College of DuPage President Chand ousted

No reason given for sudden ouster

  • Sunil Chand

    Sunil Chand

Published: 5/27/2008 5:42 PM | Updated: 5/27/2008 11:13 PM

In an abrupt move, College of DuPage trustees Tuesday removed President Sunil Chand from his job.

No reasons were given for the immediate separation, though the college is obligated to pay for the remainder of his contract, with a base pay of about $200,000, which expires next year.

Later in the day, a former COD president, Harold McAninch, accepted the board's offer to fill the role in an interim position.

Chand's departure is reminiscent of the scenario present before his arrival. Trustees in April 2002 accepted the resignation of former president Michael Murphy in 2003 -- though his contract expired in 2004. That final year, after he stepped down, his salary and benefits totaled $297,098. He worked as a consultant and Chand was installed as president.

Now Chand will serve in the reverse role to the incoming leader.

The relationship between the board and Chand was rocky in recent months, with two trustees going behind the backs of the president and administration to hire an outside public relations firm for $15,000 a month.

Trustee Kathy Wessel was the lone dissenter in the Tuesday vote to have Chand "transition to president emeritus immediately." She said Chand brought a rational approach during recent contract negotiations and that they were without "anger and rancor present in years past." He also formed a partnership with Benedictine University to share nursing and art programs.

"Sunil Chand being the president of the college is the best scenario," she said. "I think his vision and leadership are what the college needs. I hate to see him leave."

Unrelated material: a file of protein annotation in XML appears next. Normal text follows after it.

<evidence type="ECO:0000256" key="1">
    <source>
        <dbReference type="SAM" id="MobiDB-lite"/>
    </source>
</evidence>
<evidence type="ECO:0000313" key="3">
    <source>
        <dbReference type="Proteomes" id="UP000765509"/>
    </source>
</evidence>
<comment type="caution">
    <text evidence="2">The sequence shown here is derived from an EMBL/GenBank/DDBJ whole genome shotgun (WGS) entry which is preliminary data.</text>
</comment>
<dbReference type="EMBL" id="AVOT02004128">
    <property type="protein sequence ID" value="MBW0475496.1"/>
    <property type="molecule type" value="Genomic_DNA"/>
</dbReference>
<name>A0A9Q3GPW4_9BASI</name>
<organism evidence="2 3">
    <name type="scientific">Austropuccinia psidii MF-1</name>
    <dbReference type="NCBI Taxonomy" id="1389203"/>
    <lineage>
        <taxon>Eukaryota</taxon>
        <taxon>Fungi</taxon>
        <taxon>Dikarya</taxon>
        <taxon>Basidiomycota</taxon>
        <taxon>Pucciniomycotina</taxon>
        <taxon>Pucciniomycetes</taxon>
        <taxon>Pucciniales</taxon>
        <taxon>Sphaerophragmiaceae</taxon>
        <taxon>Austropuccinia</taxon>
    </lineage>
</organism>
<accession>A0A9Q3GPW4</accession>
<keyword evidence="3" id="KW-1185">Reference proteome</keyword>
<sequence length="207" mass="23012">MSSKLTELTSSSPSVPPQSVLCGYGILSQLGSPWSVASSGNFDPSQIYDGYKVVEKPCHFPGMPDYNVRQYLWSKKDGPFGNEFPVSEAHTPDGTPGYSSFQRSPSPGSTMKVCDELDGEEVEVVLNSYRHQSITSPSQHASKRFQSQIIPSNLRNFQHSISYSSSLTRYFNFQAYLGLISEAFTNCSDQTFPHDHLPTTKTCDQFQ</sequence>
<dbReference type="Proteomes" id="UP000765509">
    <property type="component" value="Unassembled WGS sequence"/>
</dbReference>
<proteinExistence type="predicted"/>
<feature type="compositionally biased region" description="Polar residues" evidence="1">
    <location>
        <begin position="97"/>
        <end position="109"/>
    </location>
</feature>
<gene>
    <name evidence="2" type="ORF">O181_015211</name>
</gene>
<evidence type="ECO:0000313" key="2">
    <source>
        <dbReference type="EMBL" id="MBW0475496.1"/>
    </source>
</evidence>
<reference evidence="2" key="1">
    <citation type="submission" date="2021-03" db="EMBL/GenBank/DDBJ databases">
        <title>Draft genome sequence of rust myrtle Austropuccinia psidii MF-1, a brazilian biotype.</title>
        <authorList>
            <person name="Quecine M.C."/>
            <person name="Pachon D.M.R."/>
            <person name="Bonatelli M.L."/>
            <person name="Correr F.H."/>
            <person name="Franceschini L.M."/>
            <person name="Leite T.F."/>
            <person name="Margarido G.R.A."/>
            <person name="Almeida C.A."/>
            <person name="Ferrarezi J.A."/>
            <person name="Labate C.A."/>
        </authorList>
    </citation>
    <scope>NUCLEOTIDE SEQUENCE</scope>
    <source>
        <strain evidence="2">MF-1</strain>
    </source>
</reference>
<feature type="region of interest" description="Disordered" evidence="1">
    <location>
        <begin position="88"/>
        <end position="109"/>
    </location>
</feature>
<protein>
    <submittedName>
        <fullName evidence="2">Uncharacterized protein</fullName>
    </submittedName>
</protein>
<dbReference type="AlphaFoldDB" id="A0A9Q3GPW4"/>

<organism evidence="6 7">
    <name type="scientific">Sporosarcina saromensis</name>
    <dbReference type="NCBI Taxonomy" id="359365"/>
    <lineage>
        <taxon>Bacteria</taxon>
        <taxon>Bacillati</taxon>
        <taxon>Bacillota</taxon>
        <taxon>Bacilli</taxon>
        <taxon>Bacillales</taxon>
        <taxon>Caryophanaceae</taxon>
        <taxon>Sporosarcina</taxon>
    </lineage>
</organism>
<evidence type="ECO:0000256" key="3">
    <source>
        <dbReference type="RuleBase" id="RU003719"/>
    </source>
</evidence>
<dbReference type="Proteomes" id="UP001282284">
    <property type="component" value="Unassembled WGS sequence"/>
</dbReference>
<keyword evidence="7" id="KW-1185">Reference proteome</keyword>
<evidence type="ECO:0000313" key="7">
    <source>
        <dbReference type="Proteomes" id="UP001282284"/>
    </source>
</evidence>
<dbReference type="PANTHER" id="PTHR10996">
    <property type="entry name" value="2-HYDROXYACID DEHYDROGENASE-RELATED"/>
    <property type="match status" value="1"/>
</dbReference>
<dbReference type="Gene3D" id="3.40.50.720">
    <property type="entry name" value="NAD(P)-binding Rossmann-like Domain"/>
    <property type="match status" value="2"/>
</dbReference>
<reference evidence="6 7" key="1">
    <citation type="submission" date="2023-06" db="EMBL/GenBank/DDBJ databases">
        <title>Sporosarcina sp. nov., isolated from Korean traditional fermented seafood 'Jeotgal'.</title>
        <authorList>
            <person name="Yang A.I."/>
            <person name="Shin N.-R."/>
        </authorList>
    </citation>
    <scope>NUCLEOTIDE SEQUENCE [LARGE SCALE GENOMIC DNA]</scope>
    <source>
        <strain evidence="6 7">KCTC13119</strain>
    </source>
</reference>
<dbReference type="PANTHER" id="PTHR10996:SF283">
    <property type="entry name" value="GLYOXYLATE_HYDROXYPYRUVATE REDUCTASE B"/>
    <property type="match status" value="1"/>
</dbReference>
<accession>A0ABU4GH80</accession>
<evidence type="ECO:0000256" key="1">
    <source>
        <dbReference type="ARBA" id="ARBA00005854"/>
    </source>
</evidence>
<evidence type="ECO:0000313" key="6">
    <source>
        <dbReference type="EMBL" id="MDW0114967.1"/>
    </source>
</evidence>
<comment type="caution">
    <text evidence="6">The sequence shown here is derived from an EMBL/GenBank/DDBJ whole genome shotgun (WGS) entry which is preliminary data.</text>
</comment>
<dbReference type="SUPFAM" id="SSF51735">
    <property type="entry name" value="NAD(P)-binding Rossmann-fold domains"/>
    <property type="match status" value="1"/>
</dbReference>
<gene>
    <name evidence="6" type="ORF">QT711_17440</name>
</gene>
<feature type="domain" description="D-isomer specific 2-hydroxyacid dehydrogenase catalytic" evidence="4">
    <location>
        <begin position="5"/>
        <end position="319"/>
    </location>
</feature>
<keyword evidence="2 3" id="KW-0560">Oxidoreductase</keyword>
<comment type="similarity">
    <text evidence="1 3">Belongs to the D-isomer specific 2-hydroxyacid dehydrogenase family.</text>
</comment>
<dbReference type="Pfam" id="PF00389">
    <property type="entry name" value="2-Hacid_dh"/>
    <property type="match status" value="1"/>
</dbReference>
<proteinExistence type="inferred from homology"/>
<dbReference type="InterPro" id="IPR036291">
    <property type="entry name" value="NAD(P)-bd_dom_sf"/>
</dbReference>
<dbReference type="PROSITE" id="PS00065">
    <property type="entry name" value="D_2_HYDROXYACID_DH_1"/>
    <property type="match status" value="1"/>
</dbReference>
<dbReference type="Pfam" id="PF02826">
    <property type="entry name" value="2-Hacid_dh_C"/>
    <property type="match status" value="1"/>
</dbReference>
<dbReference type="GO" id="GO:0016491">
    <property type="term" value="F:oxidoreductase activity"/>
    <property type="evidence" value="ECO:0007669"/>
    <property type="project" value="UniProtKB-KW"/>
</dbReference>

The board met Thursday in closed session to conduct Chand's annual performance review. Late Saturday, the board e-mailed notice of another closed session meeting early Tuesday that dealt with the vague topic of administrative contracts. Members are scheduled to meet again for a special meeting Thursday to officially appoint McAninch, after whom the college's art center is named, as interim president.

Glenn A. Hansen, the COD Faculty Association president, said the staff didn't learn of Chand's departure until Tuesday -- the first day of the summer semester.

"We're quite surprised and shocked by the timing of the announcement and lack of information that was shared," he said. "We don't know any of the details or the reason behind it."

He added: "Dr. Chand has been supportive of the faculty and renovation of the Berg Institutional Center."

Board Chairman Micheal McKinnon did not return a phone call Tuesday seeking comment.

Chand, 62, took over for Murphy July 1, 2003. Chand left his job as an executive vice president for academic and student affairs at Cuyahoga Community College in Cleveland, Ohio. He also is the former dean of Triton College in River Grove.

The board spent five months in late 2002 and early 2003 searching for a replacement for Murphy.

Former Trustee Jane Herron, who chaired the search committee, said at the time that Chand stood out because of his intelligence, personality, experience and his global view of community colleges.

But Chand's tenure was not without controversy -- at least recently. Public concerns arose earlier this year after the Daily Herald reported on a continuing education program its dean, Michael Perez, wanted to start in Costa Rica, where he was buying a retirement home. He spent about $6,000 on two trips there exploring the idea, and staying at his future residence. Chand as well as McKinnon both initially said they were in favor of exploring the out-of-country plan. The officials later said they would re-examine the plan, which has not been put back on the agenda.

And, earlier this month, McKinnon and Trustee Dave Carlin negotiated a $90,000, six-month public relations contract for the school, then presented it for a vote without asking the school's existing news bureau. Chand was not involved in the deal with Res Publica Group in Chicago because the trustees said they'd asked him -- unsuccessfully -- for action earlier.

Chand, though, said he told board members the process was delayed because a new infrastructure system was not in place to support the related changes, such as a Web site redesign.

A message left at Chand's home in Wheaton was not immediately returned. Bill Troller, the college's director of public information, said a news release will be issued today.